I'm happy to say that I never had the surgery and have paddled a lot more and a lot harder than I ever did pre-injury. I have done a lot of strengthening, and learned an offside roll to lessen the stress on my right shoulder. I didn't put any focus on stretching. My injury was caused by movement beyond my normal range of motion...I certainly didn't want to increase my range of motion. The problem with the shoulder joint is that it has too much range of motion, to the point that it is unstable.

Your injuries sound different, but some of the same things might apply. Get some good advice from a doc, work on strength training, perfect your paddling and rolling form, and perfect your offside roll so you never have to force a roll in the wrong direction.
 

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I work with a bunch of guys who have torn their rotator cuff. Most have had surgury and it was succesful. However it is impairative that you follow the rehab program to the letter. It will take a long time to heal and you will be tempted to push it because it's feeling better. Don't. It will just lead to another surgury. I know one guy who has been cut on 4 times and it can't be fixed now. Others who felt better and had to go back under the knife. Best bet keep you braces low and don't be afraid to fall over. Good luck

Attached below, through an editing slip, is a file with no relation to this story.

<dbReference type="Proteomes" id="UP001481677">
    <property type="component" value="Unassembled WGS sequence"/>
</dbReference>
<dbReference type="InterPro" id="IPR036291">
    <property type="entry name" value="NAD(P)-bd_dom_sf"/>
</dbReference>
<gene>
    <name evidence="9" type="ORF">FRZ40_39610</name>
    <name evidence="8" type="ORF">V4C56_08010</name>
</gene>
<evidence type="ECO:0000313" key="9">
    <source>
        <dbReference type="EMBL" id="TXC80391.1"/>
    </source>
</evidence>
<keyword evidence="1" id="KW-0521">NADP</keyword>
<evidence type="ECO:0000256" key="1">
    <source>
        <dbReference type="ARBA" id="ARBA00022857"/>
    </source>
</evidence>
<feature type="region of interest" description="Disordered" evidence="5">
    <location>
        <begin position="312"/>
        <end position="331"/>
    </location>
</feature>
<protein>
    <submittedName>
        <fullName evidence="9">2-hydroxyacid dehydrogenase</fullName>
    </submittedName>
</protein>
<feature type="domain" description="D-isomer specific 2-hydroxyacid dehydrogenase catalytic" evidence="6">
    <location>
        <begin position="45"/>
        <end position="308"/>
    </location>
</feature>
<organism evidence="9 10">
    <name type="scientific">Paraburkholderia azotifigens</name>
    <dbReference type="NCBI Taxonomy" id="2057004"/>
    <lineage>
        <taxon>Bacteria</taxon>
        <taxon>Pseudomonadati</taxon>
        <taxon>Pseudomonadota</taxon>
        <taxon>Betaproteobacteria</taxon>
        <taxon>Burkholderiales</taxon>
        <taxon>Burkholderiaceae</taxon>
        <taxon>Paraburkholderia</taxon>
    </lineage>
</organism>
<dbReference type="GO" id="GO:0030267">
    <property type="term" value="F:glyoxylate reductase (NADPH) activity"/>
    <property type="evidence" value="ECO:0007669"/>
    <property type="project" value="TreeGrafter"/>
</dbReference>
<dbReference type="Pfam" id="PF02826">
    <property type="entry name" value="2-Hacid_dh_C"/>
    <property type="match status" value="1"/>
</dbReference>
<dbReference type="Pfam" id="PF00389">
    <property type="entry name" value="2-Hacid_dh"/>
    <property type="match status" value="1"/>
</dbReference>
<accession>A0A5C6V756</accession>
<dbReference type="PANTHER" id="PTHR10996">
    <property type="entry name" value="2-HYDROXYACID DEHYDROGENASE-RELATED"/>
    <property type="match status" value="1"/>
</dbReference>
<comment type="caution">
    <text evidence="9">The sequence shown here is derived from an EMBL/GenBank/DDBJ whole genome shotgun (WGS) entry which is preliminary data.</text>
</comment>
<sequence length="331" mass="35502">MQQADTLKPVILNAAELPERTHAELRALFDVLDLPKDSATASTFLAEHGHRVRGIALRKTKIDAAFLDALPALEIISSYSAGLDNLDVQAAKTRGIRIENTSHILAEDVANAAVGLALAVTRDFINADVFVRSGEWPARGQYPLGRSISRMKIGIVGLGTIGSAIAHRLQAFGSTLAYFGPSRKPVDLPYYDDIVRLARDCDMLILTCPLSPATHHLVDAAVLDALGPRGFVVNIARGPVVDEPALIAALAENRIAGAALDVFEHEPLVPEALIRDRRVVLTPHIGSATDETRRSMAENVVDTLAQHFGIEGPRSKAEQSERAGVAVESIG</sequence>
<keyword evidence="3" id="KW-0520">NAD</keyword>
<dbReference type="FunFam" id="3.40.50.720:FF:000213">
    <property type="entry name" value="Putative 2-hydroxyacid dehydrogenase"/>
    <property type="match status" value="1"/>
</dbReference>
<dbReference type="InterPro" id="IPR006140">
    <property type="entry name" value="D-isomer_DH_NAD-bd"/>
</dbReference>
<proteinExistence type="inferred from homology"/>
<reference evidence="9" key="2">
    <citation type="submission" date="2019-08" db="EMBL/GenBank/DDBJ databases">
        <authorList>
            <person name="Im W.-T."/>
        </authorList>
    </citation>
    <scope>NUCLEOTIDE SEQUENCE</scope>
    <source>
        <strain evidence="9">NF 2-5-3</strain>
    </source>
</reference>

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love2,

rotator cuff tears do not heal. with time and therapy they may become asymptomatic, but the tear will persist. not all partial tears require surgery, but if the tear is large enough (high grade partial tear or greater than 50% of the thickness of the tendon) the chance of the tear progressing to a larger tear without treatment can be significant. you should really see an orthopaedic surgeon so he/she can look at your mri and talk to you about whether therapy or other options make the most sense. i'm down here in santa fe if you want to talk.8)

Phil Forno, MD
 

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Rotator cuff